While momentum builds behind a boycott of the San Francisco Giants, driven by revelations that an owner donated to racist political campaigns, team officials said “abhorrent” racist views have no place in the team’s core vision.
Bay Area civil rights leaders plan to gather today for a news conference to renew calls for a boycott of the Giants, criticizing team owner Charles Johnson’s donations to the campaign of a Republican U.S. Senate candidate in Mississippi who has made racist statements.
Johnson has also given money, public filings show, to a political action committee behind a racist radio advertisement in Arkansas that falsely claimed Democrats could bring lynchings back if black voters don’t support Republicans.
The Rev. Amos Brown, president of the San Francisco branch of the National Association for the Advancement of Colored People will be joined by civil rights attorney John Burris and leaders of other NAACP branches at a noon news conference today at Third Baptist Church in San Francisco.
Burris said today that he was a lifelong Giants fan but will never attend another game as long as Johnson is associated with the team.
“Charles Johnson’s financial support is an affront to all the African American families that have been victims of Mississippi’s historical legacy of voter suppression, physical violence, intimidation, racial and ethnic discrimination, among its other atrocities,” Burris said.
Giants president Larry Baer issued a statement today distancing the team from the racist campaigns.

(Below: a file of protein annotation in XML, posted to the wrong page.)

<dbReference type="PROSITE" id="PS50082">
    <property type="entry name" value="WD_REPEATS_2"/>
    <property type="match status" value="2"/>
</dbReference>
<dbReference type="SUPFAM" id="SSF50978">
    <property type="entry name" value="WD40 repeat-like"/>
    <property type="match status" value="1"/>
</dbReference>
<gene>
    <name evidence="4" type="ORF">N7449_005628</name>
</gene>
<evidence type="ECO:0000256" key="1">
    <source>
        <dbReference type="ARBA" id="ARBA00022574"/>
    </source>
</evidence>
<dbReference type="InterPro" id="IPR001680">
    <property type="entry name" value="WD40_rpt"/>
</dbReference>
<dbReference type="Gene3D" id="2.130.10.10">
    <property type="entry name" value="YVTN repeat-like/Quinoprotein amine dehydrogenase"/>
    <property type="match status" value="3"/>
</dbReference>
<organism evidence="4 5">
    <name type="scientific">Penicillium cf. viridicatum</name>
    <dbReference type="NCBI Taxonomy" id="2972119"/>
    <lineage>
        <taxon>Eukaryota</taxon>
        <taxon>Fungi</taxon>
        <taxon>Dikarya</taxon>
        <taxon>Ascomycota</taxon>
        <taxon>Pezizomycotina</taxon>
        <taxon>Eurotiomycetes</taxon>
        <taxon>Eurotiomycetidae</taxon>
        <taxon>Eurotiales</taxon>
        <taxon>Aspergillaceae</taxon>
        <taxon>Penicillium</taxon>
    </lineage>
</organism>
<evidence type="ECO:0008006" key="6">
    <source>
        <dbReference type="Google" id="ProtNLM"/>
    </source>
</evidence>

“In no way does the Giants organization condone any racist and hateful language and behavior by anyone. It is abhorrent and in direct
conflict with the core values of the San Francisco Giants.”
Baer said the Giants have 30 owners, with different backgrounds and political views.
“Many give to Democratic causes, many to Republican causes and some refrain from politics altogether. Neither I nor anyone else at the
Giants can control who any of our owners support politically, just as we cannot and should not control whom any of our employees support politically,”Baer said.
The owners may span the political spectrum but share a core belief “that sports has the power to inspire and galvanize a community,” he said.
Earlier this month, a video from a public event showed Republican
Senate candidate Cindy Hyde-Smith in Mississippi joking that she would sit in the front row if she were invited to a public hanging. Then another video surfaced showing Hyde-Smith, a Trump ally, saying that making voting more difficult is a “great idea.”
Civil rights activist Harry Edwards posted on Twitter over the weekend that he would join the call for a boycott of Giants games until
Johnson explains his financial support for “segregationist advocates” of public hangings.
A professor emeritus of sociology at University of California at Berkeley, Edwards is a sociologist whose has been an advocate for African American athletes and black participation in professional sports management.
He has served as a staff consultant to the San Francisco 49ers and the Golden State Warriors.